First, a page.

Rider Haggard and the Fiction of Empire
A critical study of British Imperial fiction
First edition. Hardback in tan cloth with printed titling to spine and upper board. 22.5 × 14cm, 171pp.
While Rider Haggard's stories have been popular with several generations of readers, this was the first study to examine the place of Empire in his writing and to draw out its related political and literary implications. Dr Katz argues that the romance adventure carried an ideological burden for Haggard and that he was one of a number of imperial-minded writers—among them R. L. Stevenson, Andrew Lang, W. E. Henley and Kipling—who shared a similar world-view and certain literary traits. The book includes a biographical sketch focusing on Haggard's experiences in the Transvaal in the later 1870s and early 1880s, and his association with South Africa throughout his life; a description of the imperial background, with particular attention paid to the imperial emphasis on leadership and heroism; an analysis of romance as a literary genre; and a detailed study of Haggard's work with reference to that of other imperial writers. This book will be of value to specialists in literature, imperial history and politics, as well as to readers of Haggard.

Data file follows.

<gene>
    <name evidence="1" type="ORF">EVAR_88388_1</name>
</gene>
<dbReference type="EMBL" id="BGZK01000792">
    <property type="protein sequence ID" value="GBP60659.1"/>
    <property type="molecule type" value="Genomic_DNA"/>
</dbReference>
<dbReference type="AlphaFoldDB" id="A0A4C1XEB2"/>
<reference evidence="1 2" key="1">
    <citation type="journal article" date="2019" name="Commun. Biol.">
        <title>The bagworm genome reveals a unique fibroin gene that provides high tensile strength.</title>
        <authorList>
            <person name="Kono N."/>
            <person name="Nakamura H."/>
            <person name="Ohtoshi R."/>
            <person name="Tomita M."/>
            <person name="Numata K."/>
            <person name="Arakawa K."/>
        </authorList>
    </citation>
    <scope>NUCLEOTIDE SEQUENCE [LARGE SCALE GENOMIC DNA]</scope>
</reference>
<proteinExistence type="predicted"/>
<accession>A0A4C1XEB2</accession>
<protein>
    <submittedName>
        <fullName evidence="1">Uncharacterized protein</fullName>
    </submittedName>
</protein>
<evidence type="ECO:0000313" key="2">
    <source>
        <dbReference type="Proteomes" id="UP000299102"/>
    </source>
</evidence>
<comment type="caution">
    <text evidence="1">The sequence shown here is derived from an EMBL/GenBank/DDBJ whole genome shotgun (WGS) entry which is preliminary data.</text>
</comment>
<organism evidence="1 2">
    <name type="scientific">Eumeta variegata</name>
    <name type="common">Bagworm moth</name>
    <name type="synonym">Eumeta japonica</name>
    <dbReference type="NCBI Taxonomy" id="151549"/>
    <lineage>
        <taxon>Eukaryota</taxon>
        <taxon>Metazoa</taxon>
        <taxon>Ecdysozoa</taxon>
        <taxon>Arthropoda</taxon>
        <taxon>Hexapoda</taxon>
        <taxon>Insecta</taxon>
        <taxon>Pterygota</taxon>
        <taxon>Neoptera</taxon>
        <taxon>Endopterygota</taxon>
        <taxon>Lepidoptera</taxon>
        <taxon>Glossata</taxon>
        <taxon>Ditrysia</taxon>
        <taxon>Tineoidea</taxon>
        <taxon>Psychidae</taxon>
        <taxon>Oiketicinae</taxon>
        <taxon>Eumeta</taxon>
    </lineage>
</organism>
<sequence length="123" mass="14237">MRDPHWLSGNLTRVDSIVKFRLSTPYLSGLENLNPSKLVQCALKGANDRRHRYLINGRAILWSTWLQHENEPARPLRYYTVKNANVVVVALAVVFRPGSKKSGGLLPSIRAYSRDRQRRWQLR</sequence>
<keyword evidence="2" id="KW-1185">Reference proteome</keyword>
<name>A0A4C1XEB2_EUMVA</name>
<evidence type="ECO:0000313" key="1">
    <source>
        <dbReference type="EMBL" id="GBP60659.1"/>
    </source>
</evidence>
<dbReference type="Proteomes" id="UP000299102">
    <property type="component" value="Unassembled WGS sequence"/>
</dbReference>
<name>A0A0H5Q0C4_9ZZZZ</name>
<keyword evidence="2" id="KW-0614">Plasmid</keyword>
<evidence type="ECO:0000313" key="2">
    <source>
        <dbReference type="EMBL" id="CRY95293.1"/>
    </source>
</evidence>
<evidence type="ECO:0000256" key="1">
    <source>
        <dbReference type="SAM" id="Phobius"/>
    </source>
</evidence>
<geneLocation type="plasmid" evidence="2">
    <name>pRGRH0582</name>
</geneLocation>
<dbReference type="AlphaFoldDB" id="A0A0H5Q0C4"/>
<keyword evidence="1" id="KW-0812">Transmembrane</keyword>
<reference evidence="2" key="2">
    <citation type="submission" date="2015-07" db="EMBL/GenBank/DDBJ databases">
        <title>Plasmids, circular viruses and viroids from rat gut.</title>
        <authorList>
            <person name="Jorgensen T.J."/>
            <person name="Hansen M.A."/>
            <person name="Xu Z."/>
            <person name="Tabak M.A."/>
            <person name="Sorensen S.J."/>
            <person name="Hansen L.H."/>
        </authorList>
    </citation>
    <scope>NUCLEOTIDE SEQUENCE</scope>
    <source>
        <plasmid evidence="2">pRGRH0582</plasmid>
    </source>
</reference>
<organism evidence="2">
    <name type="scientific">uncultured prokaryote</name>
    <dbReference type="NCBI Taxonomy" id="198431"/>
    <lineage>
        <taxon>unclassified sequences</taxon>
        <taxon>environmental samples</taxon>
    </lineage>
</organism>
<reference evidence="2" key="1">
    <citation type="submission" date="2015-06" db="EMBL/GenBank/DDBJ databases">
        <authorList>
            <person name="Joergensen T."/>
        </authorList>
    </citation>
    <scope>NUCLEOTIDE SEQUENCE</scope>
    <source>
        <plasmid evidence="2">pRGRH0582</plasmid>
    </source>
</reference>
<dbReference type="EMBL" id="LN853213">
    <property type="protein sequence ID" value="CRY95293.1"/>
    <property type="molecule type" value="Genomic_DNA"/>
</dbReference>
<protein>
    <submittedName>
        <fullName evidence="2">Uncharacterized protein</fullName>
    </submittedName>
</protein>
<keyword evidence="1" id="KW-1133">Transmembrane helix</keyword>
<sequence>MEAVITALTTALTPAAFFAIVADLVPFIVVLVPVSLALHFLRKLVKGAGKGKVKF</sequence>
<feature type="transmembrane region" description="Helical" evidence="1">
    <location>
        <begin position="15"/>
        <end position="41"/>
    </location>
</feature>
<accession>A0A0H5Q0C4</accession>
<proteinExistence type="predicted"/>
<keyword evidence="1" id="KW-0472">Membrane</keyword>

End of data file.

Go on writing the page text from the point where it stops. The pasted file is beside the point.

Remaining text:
This copy is in very good condition, but with some light marking to the cloth boards.